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The 3 Challenges of integrating Filling line and Freeze Dryer

As the pharma industry evolved the need of automated and integrated lines (filling – freeze-dryer) grew worldwide. In the recent years close to 80% of the pharma freeze-dryers are connected through direct conveyor to the automatic loading system and filling line.

After different steps (washing, sterilization etc.) a module fits the filled vials with a rubber stopper as a seal. The stopper is pushed in fully for liquid products but only part of the way for freeze-drying products: a sensor system will check that the stopper is present and that it is inserted to the correct depth. Incorrectly sealed vials will be rejected.

Depending on the format chosen, the vials are either fed into the loading and unloading unit of the freeze-dryer or—in the case of products that are sold in liquid form—transported directly to the capping machine.

If freeze-drying products are processed, the filled vials are arranged into rows in the loading and unloading unit and these rows are pushed into the freeze-dryer in a hexagonal formation so that the freeze-dryer can be loaded with maximum possible use of the cooling surfaces.

After the freeze-drying process the vials are again removed in rows and fed into the capping unit on the line.

Seems quite doable and easy tracking! In reality, there are major challenges in establishing the right connection between the filling line and the freeze dryer. LyophilizationWorld has interviewed several engineers to dig into the most important aspects to consider and below are gathered the 3 most challenging subjects.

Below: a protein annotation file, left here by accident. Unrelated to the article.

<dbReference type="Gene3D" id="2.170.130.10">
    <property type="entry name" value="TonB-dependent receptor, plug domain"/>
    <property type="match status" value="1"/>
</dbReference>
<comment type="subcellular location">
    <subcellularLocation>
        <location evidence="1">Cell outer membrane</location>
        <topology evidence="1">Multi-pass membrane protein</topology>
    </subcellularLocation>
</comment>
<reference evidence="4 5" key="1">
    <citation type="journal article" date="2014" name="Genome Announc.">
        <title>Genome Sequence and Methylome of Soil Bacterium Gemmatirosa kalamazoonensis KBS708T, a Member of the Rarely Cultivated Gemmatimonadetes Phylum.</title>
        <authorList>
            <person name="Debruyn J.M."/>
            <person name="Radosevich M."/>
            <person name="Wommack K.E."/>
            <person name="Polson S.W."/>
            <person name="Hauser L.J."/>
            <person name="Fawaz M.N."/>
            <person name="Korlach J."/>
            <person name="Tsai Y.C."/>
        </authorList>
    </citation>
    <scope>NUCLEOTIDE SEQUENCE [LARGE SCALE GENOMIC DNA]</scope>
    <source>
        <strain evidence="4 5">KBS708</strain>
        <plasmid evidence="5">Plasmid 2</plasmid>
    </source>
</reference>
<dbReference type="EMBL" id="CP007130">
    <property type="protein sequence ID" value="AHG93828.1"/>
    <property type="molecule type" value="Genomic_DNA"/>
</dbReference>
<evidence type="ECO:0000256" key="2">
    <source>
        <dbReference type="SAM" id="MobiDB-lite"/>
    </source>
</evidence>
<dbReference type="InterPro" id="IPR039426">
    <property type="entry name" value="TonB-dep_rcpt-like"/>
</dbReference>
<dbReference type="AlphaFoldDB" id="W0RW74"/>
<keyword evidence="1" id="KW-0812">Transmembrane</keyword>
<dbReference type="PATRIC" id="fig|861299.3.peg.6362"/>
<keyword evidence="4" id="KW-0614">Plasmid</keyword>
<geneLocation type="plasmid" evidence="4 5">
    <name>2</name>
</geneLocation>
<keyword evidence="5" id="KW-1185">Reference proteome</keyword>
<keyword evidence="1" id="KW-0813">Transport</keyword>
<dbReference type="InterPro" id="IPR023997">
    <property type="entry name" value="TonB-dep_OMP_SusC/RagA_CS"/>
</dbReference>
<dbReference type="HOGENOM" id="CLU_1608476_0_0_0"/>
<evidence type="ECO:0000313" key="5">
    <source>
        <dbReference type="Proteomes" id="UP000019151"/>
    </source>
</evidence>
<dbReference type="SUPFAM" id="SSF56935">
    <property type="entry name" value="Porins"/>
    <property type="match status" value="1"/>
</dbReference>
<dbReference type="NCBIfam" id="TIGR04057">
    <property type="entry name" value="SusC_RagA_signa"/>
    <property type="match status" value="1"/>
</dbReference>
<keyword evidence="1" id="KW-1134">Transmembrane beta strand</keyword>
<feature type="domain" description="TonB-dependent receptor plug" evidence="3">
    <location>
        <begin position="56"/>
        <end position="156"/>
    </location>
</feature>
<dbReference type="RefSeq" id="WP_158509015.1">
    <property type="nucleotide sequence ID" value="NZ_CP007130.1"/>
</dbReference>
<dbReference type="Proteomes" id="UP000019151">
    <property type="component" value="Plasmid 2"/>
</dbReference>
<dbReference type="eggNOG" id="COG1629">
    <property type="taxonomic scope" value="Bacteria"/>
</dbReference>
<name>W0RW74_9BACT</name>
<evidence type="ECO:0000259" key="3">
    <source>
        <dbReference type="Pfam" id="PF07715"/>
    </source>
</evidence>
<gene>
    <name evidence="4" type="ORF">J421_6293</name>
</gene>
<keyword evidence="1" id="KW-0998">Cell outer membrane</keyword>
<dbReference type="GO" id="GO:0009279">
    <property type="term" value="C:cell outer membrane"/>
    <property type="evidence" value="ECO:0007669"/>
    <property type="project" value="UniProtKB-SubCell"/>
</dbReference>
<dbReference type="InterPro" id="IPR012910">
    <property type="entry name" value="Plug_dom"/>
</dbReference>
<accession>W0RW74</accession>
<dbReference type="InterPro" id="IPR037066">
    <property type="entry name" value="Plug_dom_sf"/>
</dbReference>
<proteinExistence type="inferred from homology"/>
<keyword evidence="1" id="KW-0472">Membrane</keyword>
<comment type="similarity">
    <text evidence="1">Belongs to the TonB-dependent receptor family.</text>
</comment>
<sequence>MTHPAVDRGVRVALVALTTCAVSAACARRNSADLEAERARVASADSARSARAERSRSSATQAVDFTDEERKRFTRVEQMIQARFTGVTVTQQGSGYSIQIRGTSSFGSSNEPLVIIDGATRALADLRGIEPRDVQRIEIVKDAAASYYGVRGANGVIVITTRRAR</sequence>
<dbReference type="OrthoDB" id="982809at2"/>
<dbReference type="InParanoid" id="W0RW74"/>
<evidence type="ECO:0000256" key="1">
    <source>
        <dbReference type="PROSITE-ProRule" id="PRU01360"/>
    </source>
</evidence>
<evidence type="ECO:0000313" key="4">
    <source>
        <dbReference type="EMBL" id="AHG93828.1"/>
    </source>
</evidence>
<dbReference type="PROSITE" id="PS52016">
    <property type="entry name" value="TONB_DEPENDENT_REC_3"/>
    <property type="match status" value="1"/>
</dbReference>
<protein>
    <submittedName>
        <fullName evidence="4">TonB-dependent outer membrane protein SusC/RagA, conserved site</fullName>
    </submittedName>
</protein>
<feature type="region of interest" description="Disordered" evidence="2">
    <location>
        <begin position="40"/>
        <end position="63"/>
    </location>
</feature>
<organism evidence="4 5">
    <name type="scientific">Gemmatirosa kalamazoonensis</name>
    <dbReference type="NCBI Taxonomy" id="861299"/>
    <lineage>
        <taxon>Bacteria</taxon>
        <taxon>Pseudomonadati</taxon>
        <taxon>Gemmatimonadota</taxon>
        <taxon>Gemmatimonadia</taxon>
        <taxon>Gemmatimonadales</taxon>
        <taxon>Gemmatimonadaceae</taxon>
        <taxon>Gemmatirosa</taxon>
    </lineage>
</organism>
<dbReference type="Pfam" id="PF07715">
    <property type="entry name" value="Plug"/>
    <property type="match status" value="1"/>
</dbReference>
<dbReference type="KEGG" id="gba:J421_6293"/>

Synchronizing vials in a conveyor system into the loading system bridge is an enormous challenge in and of itself.

To add difficulties, the two systems involved are generally designed by two different companies: the loading system from the freeze dryer manufacturer and the filling from the packaging equipment manufacturer. Even, in those cases that the manufacturer is unique the two systems come from different previous companies (prior to acquisition) or teams.

The timing and the flexibility of adjustment is key in matching a continuous machine - the filling line – and a step by step (or better row by row) one.

One possible solution is the use of a star-wheel for vial control, which acts as a counter, stop/start gate and in conjunction with the marshaling conveyor places a row of vials in front of the loading bar.


Another important aspect to ensure a long-lasting line is the mechanical adjustment of the loading system plate over the conveyor and the freeze dryer shelf: the 3 surfaces must be perfectly aligned in order to smooth the movement of the vials in and out the freeze dryer (with no falling or tough grazing).


This point goes along with the difficulties of having more manufacturers involved. In this case it might affect another important area of the production: Containment!

The responsibility of the layout should always fall under the freeze dryer manufacturer ownership. The reason being that the FD is the most complex equipment, the bulkiest and generally the most expensive.

Very important are 3D modelling and for the production the use of dummy plates.

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